Tag Archives: locks

A Happy Selection

Things that make me happy - Number One - Julia at a tearoom

Things that make me happy – Number One – Julia at a tearoom

Just a few photographs of happier times when I could actually get out into nature. I’m still allowed out, but as I’m not allowed to drive anywhere to exercise all I can see is tarmac, concrete and gardens. Unfortunately I can’t see myself being welcome if I start poking my lens into people’s gardens. Looks like photography might be severely restricted.

I’m having a bit of trouble searching for photos, and some of the ones I’ve uploaded don’t seem to be loading properly so I’m just going to press the button and see what happens.

I will be writing another post soon but that probably won’t be as cheery as birds and flowers.


Julia with enigmatic smile

Bridges, Locks and Hearts

As I recall, we were at Wilford Suspension Bridge when we left the Embankment. It is not to be confused with Wilford Toll Bridge. I’ll  cover the Toll Bridge later.

The suspension bridge was built by the Nottingham Corporation Water Department in 1906 to carry a pipeline that delivered water to Wilford Hill Resevoir. It also carries two gas mains across the river.

The most interesting feature these days are the padlocks. They have become popular over the last few years and are used to represent undying love. They are more likely to appear in romantic locations such as Paris, Venice and Cologne. I didn’t know Cologne was a romantic destination, but it days so in the Nottingham Post so it must be true.

The Pont des Arts in Paris lost several metres of parapet in 2014, ripped of by the weight of locks. They are trying to discourage the practice but by the end of 2015 there were an estimated million locks on the bridge – thought to weight 45 tonnes. With scrap brass at just over £2,000 a tonne, and allowing for 50% of the weight being steel that’s £45,000. That sound you hear is me thinking…


They used to have locks on the bridge at Bakewell too, but they were going to remove some. I’ll have to pop up and see if there are any left.

Love locks, despite seeming quite recent to us, actually date back to the Great War in Serbia. They are generally seen as messy and dangerous by all but the people placing them. As the current divorce rate in the UK is 47% local authorities are probably safe asuming most of the couples aren’t still on speaking terms.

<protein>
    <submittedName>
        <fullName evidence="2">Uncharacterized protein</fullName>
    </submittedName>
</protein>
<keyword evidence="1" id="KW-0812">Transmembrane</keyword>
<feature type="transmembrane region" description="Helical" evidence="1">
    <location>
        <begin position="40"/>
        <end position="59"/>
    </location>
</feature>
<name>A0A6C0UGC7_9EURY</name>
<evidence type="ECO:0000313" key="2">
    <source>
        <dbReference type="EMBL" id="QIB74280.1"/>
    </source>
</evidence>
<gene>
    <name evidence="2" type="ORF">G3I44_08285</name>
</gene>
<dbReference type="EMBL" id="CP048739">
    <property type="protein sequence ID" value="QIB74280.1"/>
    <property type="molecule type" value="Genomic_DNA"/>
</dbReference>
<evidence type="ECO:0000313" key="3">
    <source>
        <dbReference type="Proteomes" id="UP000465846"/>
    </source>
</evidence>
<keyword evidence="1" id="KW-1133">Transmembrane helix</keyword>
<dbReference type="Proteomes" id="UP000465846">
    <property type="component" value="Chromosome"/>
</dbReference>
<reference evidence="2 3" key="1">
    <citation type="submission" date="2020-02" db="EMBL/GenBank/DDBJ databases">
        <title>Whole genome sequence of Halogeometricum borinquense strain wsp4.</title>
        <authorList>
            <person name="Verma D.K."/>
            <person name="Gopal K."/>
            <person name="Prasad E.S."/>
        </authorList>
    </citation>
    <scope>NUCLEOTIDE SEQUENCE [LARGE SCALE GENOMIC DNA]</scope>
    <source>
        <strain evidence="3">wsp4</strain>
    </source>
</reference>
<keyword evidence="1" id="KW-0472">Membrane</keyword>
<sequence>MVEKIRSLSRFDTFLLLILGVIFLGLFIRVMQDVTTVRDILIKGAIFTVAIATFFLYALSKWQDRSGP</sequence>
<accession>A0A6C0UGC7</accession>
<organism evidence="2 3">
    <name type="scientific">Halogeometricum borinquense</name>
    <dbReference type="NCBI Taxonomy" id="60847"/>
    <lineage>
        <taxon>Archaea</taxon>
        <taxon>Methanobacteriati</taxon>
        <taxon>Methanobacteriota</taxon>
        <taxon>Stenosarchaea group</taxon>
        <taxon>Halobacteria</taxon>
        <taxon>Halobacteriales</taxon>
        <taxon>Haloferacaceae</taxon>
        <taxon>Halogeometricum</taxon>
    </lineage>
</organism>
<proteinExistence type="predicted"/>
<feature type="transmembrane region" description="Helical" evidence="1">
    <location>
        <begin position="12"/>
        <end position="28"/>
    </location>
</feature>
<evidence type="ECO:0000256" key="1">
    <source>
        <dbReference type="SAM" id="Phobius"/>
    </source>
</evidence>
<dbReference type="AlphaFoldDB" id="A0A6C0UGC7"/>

I won’t carry on in this cynical vein, though it is tempting to compare the locks, the price of weddings and public displays of emotion with the divorce rate.

When I just asked Julia what she thought was the secret of a lasting marriage. She replied: “I must have been very bad in a previous life.”

That wasn’t really the answer I’d been hoping for.


Locks, keys and luck…

The pin tumbler lock was probably an Egyptian invention, though it’s better known as the Yale lock these days. It’s not the world’s greatest lock but it’s widespread and convenient. If only the keys were as durable as the lock…

Yes, after watching my key bend a little more each day I really should have had a new one cut a couple of weeks ago, but you always think you can push it one more time don’t you? Well, I do. We don’t have many days off and when we do I never feel like going to a key shop.

It took surprisongly little force in the end. I was in the car, realised I had forgotten something and quickly went back to the house to get it. A quick twist of the lock and, with only about the force needed to break cheese, I had part of a key in my hand. And part of a key in the lock. Not a problem for me, just put the broken bit in and I was OK. However, you can’t really expect everyone else with a key to cut theirs to match so I had to do something.

Tweezers didn’t work and nor did a bent paperclip, banging the lock on the floor or swearing at it. Just as I was thinking of going for a new lock, and quite a lot of new keys, I saw what I was looking for. There was a small hole at the back. I’m not sure if it had always been there or if I revealed it in my attempts to dismantle the cylinder, but whatever it was, it was a life-saver.

Reapplication of the bent paperclip popped the broken piece out.

I’ve not had a great week so far but at last things may be looking up.